Flight of the Bumblebee Played in Record Time

Tuesday, October 19, 2010

A violinist from East London has made his way into the Guinness Book of Records for the fastest performance of Flight of the Bumblebee.

Oliver Lewis, 39, set the world record for his rendition of the Rimsky-Korsakov piece live on the BBC children's program Blue Peter. An observer from the Guinness Book witnessed the attempt and confirmed that his time of one minute 3.356 seconds shaved nearly a second off the previous record.

According to his MySpace page, Lewis studied violin at the Purcell School of Music and the Guildhall School of Music in England and has since been the concertmaster of the Heidelberg Chamber Orchestra. He’s performed in several hit shows including: Oliver!, War of the Worlds, and Spirit of the Dance.

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Comments [4]

kenneth Bennett Lane from Lake Hiawatha, NJ

Some people might still remember the radio program, "The Green Hornet" in which Rimsky-Korsakoff's "Flight of the Bumblebee" was supposed to be scary. Time has passed and yesterday's scary is today's bogey man, not very
frightening. Now, today, we have HALLOWEEN, what could be a better time to hear music which extols the scary. Moussorgsky's "Night on Bald Mountain," Grieg's "In the Hall of the Mountain King," Sibelius' "Valse Triste," Verdi's Requiem's "Dies Irae." Schubert's "Erlkoenig," Johann Sebastian Bach's "Toccata and Fugue in D Minor," Gilbert & Sullivan's "Ruddigore's" "When the Night Wind Howls," Igor Stravinsky's "Firebird," Victor Herbert's "March of the Wooden Soldiers," Tschaikovsky's "Swan Lake," Wagner's " "Vorspiel" to Act 3 of "Siegfried," the Execution Scene from Verdi's "Don Carlos," the Wolf's theme from Prokofieff's "Peter and the Wolf," John Williams' Shark's Music from the film "Jaws," the skiing scene from the film "Snowbound," Bernard Hermann's chilling shower scene knifing in the film "Psycho," Dukas' "Sorcerer's Apprentice" and Carl Orff's "Carmina Burana" are some of the more familiar chestnuts, but there are many more musical examples.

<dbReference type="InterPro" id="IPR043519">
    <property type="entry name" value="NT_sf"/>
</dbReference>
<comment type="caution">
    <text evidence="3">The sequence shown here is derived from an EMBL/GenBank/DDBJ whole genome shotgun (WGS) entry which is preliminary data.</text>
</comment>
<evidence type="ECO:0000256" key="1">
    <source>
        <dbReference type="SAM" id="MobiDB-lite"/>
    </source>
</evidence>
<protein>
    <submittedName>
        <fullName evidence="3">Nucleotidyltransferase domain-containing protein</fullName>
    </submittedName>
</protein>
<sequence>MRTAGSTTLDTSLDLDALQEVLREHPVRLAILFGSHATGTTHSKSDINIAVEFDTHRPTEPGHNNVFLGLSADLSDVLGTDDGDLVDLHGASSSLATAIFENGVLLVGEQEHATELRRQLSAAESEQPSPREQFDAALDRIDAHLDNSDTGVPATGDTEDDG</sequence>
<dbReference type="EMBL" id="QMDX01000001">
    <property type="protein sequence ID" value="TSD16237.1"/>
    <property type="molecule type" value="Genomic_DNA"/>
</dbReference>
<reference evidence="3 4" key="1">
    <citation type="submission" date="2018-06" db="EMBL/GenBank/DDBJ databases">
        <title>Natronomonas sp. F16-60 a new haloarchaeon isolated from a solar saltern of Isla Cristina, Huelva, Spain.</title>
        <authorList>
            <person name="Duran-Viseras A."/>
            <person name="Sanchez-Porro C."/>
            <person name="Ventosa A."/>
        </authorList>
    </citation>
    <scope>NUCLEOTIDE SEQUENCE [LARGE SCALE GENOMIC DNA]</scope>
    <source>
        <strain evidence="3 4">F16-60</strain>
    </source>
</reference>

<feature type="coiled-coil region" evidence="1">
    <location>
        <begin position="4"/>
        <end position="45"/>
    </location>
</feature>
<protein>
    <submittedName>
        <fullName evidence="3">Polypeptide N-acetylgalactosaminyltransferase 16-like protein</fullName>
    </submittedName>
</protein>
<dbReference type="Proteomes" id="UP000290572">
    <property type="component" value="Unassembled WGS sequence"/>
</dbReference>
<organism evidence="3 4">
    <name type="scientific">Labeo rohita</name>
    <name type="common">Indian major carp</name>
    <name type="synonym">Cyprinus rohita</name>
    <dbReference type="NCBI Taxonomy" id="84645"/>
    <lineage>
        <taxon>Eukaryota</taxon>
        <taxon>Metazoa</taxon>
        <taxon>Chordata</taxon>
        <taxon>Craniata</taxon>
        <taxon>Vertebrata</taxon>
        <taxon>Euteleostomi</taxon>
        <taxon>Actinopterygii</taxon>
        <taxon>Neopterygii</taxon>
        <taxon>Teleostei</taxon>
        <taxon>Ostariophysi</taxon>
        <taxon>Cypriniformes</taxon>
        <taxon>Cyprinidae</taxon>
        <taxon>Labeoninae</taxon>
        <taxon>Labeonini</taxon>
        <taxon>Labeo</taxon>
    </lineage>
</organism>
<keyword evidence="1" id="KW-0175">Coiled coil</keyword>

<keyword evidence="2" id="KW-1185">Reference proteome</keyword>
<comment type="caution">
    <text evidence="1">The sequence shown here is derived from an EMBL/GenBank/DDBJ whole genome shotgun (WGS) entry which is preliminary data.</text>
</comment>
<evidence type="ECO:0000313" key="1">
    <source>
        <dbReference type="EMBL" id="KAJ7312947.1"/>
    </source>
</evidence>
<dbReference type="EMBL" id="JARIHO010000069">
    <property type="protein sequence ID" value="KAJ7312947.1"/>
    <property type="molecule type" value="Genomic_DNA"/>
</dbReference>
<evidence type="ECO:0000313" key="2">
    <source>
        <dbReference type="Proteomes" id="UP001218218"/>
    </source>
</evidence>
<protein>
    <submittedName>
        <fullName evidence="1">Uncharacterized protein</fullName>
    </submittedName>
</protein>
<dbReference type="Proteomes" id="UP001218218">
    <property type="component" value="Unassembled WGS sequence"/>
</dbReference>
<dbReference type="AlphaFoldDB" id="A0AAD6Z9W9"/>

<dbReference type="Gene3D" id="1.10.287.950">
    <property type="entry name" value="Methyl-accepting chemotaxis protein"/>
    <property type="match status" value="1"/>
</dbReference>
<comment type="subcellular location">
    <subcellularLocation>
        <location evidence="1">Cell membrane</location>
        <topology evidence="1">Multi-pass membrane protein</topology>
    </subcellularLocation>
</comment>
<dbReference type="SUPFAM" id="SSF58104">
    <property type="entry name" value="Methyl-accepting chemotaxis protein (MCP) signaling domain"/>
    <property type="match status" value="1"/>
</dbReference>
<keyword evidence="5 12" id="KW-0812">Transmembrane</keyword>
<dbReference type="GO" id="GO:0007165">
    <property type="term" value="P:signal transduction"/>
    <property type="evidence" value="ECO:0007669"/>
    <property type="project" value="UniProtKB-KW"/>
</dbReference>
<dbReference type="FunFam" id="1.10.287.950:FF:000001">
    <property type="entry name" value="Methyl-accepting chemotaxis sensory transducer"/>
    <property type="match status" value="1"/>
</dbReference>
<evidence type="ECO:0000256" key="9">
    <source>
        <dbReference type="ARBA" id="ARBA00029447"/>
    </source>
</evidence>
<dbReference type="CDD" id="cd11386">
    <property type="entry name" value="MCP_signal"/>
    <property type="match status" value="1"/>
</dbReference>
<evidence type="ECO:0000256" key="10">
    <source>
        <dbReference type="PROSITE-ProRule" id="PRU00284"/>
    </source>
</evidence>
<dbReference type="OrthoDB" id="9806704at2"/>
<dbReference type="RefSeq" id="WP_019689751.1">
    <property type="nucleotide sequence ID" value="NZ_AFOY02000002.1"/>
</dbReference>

Nov. 01 2010 11:37 PM
Kenneth Bennett Lane from Lake Hiawatha, NJ

Some people might still remember the radio program, "The Green Hornet" in which Rimsky-Korsakoff's "Flight of the Bumblebee" was supposed to be scary. Time has passed and yesterday's scary is today's bogey man, not very frightening. Now, today, we have HALLOWEEN, what could be a better time to hear music which extols the scary. Moussorgsky's "Night on Bald Mountain," Grieg's "In the Hall of the Mountain King,"
Sibelius' "Valse Trist," Verdi's Requiem's "Dies Irae." Schubert's "Erlkoenig,"Johann Sebastian Bach's "Toccata and Fugue in D Minor," Gilbert & Sullivan's "Ruddigore's" "When the Night Wind Howls," Igor Stravinsky's "Firebird," Victor Herbert's "March of the Wooden Soldiers," Tschaikovsky's "Swan Lake," Wagner's " "Voirspiel" to Act 3 of "Siegfried" and Carl Orff's "Carmina Burana" are some of the more familiar chestnuts, but there are many more musical examples.

Oct. 31 2010 12:40 PM
Native Brooklynite

My response to "the fastest?" So What!! The problem is people equate quality with fast and loud. Let this guy play something slow with feeling, and we'll see whether he has any musicianship.

Oct. 19 2010 08:42 PM
Silversalty from Brooklyn

This reminds me of the Internet sensation from a few years ago that generated a world wide search for the originally anonymous performer. The NYTimes even had a few stories on it.

http://www.youtube.com/watch?v=QjA5faZF1A8

Note the view count for the video.

Web Guitar Wizard Revealed at Last -
http://www.nytimes.com/2006/08/27/arts/television/27heff.html

Oct. 19 2010 11:07 AM

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